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As always. Gazzip is always present for defending lost causes. The most funny, he's not even possessing a neutral room for testing the things out he claims to have experienced. A total fraud of a good adviser in hifi. The most funny : for reaching his goal of a neutral room, he needed a machine to help identify the tiny inflexions in the sound his hearing couldn't make out precisely.

This guy is a joke. I don't believe that we are loosing 3 whole pages responding to this blockhead. Let him believe what he wants.
 

ellisdj

New member
Dec 11, 2008
377
1
0
NSA_watch_my_toilet said:
As always. Gazzip is always present for defending lost causes. The most funny, he's not even possessing a neutral room for testing the things out he claims to have experienced. A total fraud of a good adviser in hifi. The most funny : for reaching his goal of a neutral room, he needed a machine to help identify the tiny inflexions in the sound his hearing couldn't make out precisely.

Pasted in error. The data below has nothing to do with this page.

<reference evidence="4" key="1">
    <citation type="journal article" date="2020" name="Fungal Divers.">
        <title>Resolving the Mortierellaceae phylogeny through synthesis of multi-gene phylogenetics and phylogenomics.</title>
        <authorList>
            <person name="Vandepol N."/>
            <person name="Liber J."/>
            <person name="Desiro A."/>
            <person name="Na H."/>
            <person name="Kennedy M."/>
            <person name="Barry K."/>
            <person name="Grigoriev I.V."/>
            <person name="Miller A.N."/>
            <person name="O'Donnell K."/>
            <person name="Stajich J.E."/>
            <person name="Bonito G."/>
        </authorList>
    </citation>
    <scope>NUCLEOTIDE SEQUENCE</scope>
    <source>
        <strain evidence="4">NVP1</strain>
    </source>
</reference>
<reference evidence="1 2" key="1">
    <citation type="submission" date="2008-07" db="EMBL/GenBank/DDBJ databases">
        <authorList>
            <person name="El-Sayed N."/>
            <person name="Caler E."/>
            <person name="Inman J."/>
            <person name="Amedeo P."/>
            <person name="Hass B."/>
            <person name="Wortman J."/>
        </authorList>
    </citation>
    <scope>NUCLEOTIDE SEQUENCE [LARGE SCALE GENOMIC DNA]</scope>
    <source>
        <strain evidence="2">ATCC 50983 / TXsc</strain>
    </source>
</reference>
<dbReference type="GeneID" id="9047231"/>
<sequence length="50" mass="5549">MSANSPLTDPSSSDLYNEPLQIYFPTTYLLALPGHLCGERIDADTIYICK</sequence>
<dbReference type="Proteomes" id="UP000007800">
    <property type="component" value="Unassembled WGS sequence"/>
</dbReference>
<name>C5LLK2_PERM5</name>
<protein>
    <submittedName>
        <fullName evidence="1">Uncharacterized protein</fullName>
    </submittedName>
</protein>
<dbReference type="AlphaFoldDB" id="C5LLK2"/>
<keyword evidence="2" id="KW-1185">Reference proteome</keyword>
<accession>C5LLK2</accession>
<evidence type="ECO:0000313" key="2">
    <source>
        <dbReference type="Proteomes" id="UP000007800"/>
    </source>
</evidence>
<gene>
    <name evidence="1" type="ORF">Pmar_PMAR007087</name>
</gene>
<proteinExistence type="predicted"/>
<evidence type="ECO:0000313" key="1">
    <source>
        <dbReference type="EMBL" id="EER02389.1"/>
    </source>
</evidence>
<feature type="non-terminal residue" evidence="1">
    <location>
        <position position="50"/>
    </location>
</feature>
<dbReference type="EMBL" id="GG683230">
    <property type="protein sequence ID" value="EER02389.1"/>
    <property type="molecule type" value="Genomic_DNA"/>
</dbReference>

This guy is a joke. I don't believe that we are loosing 3 whole pages responding to this blockhead. Let him believe what he wants.
NSA - how rude are you to comment like that - who do think you are to make such a set of comments as you have. Its disgusting actually the more I think about it. And your making stuff up and huge assumptions on things here.
 

shadders

Well-known member
Nov 19, 2009
462
313
19,270
ellisdj said:
NSA_watch_my_toilet said:
As always. Gazzip is always present for defending lost causes. The most funny, he's not even possessing a neutral room for testing the things out he claims to have experienced. A total fraud of a good adviser in hifi. The most funny : for reaching his goal of a neutral room, he needed a machine to help identify the tiny inflexions in the sound his hearing couldn't make out precisely.

This guy is a joke. I don't believe that we are loosing 3 whole pages responding to this blockhead. Let him believe what he wants.
NSA - how rude are you to comment like that - who do think you are to make such a set of comments as you have. Its disgusting actually the more I think about it. And your making stuff up and huge assumptions on things here.
Hi,

Normally I do not respond to this type of post, unless it is about me, but, you have done exactly the same to me.